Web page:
Another suitable system is also available on the market from Dynasty of Carson, California under the name or mark "MOVING MESSAGE", as models 7000 and 7003. These display devices are designed for advertising, and can be programmed to display a moving graphic image or a message or both on a panel of lights or LEDs. The device has a keyboard that enables input to create various messages and symbols in the form of a dot matrix of lights on the panel that appear to be moving across the panel.
In accordance with the invention, as illustrated, a message display board or panel 10 is formed by a matrix of LEDs 12 or similar light generating devices. These devices are capable of being selectively lighted in sequence to provide various messages, such as illustrated. As shown in FIG. 1, a system for operating the display panel or system is schematically illustrated and comprises in its broadest sense a character generator 14, having a message store or memory 16, and an input such as a keyboard 18 all interfaced with the display panel 10. The character generator 14 determines which of the LEDs are to be illuminated to form a symbol or character. The message store 16 may be a multistage shift register in which a stage can contain a code of bits that represents a selected symbol.
A clock generator 20 is connected to count inputs of a column selection counter 22 and a scan counter 24. The column selection counter is arranged to count down in sequence from a down to zero and returning to n and repeating the sequence continuously. The scan control 26 is programmed to apply enabling signals to all of the LEDs in the display 10 in a column by column scan sequence. A start or blank detector circuit 28 is connected to a fast clock pulse generator 30. The fast clock 30 is connected by way of suitable switching circuits to the shift input of the message store 16. It will be appreciated that the above described system may be in the form of a programmed Central Processing Unit (CPU).
In accordance with the method, a system, such as above described, capable of providing a moving display is programmed to teach a subject, such as a foreign language, by the steps of first selecting the desirable words and/or phrases. The foreign language phrases or words are first programmed to display in a moving fashion on the screen, with the phonetic pronunciation of those words or phrases immediately following the foreign language version, and thereafter followed for example by a subject's own language equivalent version, as shown in FIG. 3. These phrases may also be displayed simultaneously, as illustrated in FIG. 2. In other words, the components to be learned are presented in direct sequence by at least two, but preferably three versions of the subject or component thereof.
The system can be used to teach a certain amount of vocabulary in a similar manner. For example, a picture or diagram of an animal or object can be displayed, followed first by the name in normal or usual form, and then in phonetic form. This gives the student a general picture of the object, the name of the object, the correct spelling and the correct pronunciation. A foreign language can also be taught in this fashion by the use of a general picture of a subject or object.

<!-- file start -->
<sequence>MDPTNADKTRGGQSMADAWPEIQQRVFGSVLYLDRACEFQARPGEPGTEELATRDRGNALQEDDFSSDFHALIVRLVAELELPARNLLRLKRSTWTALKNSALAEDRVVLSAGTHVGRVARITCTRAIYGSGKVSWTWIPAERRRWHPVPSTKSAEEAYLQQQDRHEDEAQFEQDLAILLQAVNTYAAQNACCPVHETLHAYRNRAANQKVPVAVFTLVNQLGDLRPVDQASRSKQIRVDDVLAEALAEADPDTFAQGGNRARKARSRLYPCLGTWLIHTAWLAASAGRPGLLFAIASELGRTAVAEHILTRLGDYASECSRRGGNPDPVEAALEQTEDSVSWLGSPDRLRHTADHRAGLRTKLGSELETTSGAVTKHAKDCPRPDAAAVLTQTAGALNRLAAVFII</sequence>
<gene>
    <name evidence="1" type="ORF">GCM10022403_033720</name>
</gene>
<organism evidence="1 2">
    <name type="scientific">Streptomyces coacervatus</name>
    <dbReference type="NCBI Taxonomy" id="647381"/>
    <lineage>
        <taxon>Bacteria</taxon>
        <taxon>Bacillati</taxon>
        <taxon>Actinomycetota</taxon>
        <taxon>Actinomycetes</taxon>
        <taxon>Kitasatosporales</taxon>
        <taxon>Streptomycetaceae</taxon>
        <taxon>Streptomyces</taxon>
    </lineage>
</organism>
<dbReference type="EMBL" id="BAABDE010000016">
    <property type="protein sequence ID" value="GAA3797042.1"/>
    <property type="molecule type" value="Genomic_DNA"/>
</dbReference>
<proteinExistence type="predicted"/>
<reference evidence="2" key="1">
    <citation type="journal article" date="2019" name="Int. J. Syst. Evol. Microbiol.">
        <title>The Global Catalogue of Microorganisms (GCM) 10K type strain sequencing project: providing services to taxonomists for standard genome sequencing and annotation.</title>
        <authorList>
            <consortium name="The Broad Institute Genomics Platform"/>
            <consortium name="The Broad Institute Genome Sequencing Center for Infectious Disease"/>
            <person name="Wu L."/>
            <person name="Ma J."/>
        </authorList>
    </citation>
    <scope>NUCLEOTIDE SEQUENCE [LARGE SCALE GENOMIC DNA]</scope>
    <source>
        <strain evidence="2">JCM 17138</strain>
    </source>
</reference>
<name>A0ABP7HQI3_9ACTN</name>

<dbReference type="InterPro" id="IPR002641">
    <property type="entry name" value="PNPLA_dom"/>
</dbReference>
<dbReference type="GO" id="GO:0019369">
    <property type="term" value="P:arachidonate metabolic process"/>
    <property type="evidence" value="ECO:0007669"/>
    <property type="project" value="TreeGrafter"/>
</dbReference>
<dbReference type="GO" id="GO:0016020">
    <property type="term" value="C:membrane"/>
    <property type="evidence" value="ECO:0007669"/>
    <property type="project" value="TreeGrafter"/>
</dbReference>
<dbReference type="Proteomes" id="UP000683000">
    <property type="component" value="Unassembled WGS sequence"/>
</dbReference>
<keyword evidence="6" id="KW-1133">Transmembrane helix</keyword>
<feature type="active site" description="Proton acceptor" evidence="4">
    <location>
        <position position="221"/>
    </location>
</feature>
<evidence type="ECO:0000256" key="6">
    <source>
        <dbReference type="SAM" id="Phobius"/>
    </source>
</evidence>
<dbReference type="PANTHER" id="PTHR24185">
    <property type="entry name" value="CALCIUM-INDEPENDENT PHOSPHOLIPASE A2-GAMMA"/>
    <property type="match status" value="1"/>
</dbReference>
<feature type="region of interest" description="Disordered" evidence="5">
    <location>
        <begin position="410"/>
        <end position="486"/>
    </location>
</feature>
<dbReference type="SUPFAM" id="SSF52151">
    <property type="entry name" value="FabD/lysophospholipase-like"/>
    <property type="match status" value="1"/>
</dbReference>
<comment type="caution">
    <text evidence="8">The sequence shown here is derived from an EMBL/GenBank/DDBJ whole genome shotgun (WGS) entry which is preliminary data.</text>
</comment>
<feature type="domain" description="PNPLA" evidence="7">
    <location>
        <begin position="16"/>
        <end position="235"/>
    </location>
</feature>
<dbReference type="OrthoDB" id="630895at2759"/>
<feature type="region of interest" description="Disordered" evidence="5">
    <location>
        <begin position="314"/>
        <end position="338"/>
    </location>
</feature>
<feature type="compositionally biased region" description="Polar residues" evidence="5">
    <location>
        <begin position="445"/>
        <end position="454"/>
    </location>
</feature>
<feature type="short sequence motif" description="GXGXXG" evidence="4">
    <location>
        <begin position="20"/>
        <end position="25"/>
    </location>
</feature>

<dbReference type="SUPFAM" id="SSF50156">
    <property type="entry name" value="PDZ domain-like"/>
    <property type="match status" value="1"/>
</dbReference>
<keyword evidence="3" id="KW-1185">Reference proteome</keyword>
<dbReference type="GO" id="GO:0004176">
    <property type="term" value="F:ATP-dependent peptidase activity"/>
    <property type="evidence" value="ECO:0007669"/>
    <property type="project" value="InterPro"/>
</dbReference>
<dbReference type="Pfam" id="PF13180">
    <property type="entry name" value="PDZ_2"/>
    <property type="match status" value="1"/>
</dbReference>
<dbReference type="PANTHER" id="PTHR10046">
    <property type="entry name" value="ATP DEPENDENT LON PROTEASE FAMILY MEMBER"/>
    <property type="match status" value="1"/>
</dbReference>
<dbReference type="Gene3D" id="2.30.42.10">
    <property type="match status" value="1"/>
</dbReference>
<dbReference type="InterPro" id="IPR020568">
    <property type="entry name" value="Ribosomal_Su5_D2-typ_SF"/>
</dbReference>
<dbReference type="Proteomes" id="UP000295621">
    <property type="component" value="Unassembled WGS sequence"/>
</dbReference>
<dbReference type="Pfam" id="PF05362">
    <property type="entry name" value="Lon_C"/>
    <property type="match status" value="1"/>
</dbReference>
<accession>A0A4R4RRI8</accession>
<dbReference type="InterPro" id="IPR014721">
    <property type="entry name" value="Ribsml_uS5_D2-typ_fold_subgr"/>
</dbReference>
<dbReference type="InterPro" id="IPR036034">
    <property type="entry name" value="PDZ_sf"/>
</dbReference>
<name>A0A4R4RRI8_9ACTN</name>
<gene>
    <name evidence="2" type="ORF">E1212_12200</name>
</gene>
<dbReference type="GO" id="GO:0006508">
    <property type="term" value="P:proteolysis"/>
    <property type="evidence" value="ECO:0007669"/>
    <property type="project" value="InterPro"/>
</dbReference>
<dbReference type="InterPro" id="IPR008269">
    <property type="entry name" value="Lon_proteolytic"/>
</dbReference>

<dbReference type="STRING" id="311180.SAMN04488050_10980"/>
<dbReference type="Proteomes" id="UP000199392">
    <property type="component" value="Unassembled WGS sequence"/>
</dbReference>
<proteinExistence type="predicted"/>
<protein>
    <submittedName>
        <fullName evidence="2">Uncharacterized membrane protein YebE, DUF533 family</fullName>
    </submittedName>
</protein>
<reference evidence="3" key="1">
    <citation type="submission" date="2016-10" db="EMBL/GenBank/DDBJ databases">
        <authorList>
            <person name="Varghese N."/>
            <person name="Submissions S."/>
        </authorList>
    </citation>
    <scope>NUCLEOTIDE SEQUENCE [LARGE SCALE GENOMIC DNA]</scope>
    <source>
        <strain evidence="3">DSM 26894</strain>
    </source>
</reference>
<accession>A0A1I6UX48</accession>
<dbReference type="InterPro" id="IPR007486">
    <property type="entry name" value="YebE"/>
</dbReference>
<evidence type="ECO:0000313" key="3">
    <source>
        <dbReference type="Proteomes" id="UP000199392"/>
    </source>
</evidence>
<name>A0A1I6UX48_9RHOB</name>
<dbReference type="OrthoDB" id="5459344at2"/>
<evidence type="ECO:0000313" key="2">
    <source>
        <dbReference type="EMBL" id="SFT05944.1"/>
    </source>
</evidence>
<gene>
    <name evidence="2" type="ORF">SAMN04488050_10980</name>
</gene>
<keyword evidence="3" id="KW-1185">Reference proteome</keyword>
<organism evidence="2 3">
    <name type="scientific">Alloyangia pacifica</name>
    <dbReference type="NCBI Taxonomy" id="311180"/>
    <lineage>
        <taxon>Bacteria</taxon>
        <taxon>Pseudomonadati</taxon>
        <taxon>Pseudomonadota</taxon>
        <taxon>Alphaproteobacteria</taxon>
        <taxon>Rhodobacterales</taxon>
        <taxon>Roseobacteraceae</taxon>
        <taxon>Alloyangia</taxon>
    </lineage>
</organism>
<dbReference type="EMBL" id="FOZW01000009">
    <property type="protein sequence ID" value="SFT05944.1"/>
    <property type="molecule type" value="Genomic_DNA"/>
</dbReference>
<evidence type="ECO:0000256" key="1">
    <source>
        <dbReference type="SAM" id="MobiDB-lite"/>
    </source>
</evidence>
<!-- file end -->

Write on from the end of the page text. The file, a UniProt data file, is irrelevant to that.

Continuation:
The movement of these displays forces the student to concentrate to read and verbalize the words and phrases prior to movement of the message from the screen. The speed of movement of the display can be controlled to challenge the student's capacity to its optimum. A combination of this movement of the subject studied in combination with periodic repetitions of the same subject reinforces the subject in the student's mind.
Other subjects can be taught in a similar manner by first posing a question, and second displaying the answer. Variations of this may, for example, provide multiple choices, with the preferred answer ultimately displayed.
Still other variations of the system can accommodate interaction by the student to stop or change the velocity of the display. Further, the system can require a continuous moving display of the same question or problem until the student activates a response corresponding to the correct answer. When the correct answer is selected, the system moves on to the next question. Periodic repetition of the questions can be presented to reinforce the learning.
Thus, from the above description, it is seen that I have provided a system and method for highly efficient and concentrated study and learning of a subject matter.
While I have illustrated and described my invention by means of specific embodiments, it is to be understood that numerous changes and modifications may be made therein without departing from the spirit and scope of the invention as defined in the appended claims.
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|U.S. Classification||434/157, 434/182|
|International Classification||G09B7/04, G09B5/06, G09B19/06|
|Cooperative Classification||G09B5/065, G09B7/04, G09B19/06|
|European Classification||G09B5/06C, G09B19/06, G09B7/04|
|Sep 7, 1993||CC||Certificate of correction|
|Apr 16, 1996||REMI||Maintenance fee reminder mailed|
|Sep 8, 1996||LAPS||Lapse for failure to pay maintenance fees|
|Nov 19, 1996||FP||Expired due to failure to pay maintenance fee|
Effective date: 19960911